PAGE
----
Malcolm MacDougall has scored a coup at his alma mater. For the next year or more his sculpture Microscopic Landscape will be on display at the main entrance to the Purchase College campus. He is the winner of the 2010 President's Award for Student Public Art and his eight foot welded steel sculpture will be seen by more than 4,000 visitors and students who pass it daily.
Mr. MacDougall, Ardsley, NY, is a junior and a sculpture student in the School of Art + Design. He was chosen by the President's Committee for Public Art on Campus chaired by Professor Eric Wildrick and is the first person to win this new award.
He has worked on the piece for the past year. It is made of 5,000 pounds of steel and is 24 feet long, 7 feet wide and 11 feet tall. It is a conceptual piece inspired by the principle of growth as in the reproduction and mutation of cells. "I work in multiples as a way to expand forms sequentially," he said. "Mathematical patterns of organic growth emerge through this exploration. This amalgamation and merging of forms is a continuing theme throughout the work which produces a framework for growth and expansion."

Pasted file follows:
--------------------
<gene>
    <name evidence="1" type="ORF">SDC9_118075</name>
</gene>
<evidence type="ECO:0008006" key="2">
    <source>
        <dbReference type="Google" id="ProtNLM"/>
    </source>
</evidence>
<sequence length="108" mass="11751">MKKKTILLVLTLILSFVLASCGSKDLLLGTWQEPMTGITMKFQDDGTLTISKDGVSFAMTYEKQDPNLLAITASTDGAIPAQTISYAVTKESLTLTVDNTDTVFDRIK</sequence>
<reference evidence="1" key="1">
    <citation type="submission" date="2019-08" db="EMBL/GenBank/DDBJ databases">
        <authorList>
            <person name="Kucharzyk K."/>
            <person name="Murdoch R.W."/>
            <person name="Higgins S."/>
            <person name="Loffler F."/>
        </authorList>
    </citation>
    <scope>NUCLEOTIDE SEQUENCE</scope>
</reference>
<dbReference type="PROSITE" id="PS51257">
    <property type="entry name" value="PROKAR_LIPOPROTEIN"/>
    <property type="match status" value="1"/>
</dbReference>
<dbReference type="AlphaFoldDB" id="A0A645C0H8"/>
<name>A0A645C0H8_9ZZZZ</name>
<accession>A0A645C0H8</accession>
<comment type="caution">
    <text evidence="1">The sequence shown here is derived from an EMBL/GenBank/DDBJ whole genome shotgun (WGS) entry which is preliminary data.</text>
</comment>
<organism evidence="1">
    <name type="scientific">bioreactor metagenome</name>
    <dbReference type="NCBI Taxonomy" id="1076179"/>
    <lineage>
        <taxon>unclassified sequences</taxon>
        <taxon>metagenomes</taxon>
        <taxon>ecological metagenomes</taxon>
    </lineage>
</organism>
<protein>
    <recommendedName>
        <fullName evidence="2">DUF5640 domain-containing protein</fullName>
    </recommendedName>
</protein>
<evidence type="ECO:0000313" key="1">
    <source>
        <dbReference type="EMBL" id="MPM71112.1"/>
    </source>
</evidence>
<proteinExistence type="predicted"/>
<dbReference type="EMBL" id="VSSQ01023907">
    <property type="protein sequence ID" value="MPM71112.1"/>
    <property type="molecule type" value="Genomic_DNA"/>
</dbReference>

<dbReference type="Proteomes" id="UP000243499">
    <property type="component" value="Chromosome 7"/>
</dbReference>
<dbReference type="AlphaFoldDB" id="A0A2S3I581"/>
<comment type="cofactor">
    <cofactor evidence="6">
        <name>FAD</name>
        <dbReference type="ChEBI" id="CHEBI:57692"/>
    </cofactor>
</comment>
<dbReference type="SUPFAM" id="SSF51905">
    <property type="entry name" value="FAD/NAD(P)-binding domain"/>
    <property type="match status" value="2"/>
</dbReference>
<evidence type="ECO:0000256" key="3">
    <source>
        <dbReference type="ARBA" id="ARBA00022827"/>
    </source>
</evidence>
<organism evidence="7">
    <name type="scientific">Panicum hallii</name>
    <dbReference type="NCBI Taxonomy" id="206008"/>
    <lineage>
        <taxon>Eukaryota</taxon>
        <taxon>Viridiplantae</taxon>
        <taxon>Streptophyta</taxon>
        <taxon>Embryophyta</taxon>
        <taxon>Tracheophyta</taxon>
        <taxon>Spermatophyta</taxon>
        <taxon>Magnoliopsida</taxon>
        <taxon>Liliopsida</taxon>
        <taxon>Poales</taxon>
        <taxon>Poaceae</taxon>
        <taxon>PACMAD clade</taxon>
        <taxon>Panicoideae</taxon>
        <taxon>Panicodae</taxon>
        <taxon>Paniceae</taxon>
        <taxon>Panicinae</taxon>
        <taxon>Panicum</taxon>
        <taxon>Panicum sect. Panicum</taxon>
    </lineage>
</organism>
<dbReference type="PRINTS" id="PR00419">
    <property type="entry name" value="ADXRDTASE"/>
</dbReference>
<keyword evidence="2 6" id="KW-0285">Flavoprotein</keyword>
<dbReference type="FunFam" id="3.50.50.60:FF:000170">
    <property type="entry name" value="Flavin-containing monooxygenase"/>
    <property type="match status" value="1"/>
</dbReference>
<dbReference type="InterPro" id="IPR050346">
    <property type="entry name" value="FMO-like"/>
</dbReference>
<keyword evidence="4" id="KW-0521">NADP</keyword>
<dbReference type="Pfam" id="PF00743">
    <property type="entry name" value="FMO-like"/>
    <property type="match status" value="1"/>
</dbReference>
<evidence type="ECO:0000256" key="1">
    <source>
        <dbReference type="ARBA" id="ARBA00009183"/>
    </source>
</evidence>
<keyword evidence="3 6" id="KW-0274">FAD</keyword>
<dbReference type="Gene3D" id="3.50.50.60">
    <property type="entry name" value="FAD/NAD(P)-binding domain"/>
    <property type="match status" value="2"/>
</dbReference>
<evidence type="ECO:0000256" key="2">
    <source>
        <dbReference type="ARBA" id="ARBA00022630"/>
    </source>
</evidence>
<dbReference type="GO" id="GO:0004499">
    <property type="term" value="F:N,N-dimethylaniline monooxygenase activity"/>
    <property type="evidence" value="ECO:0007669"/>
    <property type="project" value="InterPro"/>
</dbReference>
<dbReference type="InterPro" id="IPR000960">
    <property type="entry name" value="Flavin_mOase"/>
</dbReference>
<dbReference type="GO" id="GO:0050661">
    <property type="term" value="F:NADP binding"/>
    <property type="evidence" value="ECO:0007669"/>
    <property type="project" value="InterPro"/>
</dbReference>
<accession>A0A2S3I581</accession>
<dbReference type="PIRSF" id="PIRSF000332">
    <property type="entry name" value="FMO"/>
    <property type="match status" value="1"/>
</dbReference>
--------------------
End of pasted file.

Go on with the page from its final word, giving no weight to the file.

Placement of the sculpture was a team effort. The Purchase grounds crew prepared the site and Mariano Brothers Inc., a moving company that specializes in moving and installing sculpture was hired. Mariano Brothers provided a flatbed truck to move the piece from the School of Art + Design and a crane to lift the work and lower it to its base.
The installation drew a crowd of students, professors and a few alumni.
The work will be displayed for one year.
Mr. MacDougall first came to Purchase as a high school student who took a summer art class and later a continuing education class in his senior year.
In 2009 several of his smaller bronze and steel sculptures were exhibited in the Purchase College Library. He currently has a sculpture exhibit at the Greenburgh Public Library and is part of a group show Unspoken Moments at the Lazarus Gallery in New Rochelle, NY. He was also included in a group show at the Neuberger Museum of Art in 2009 called Art is Dangerous.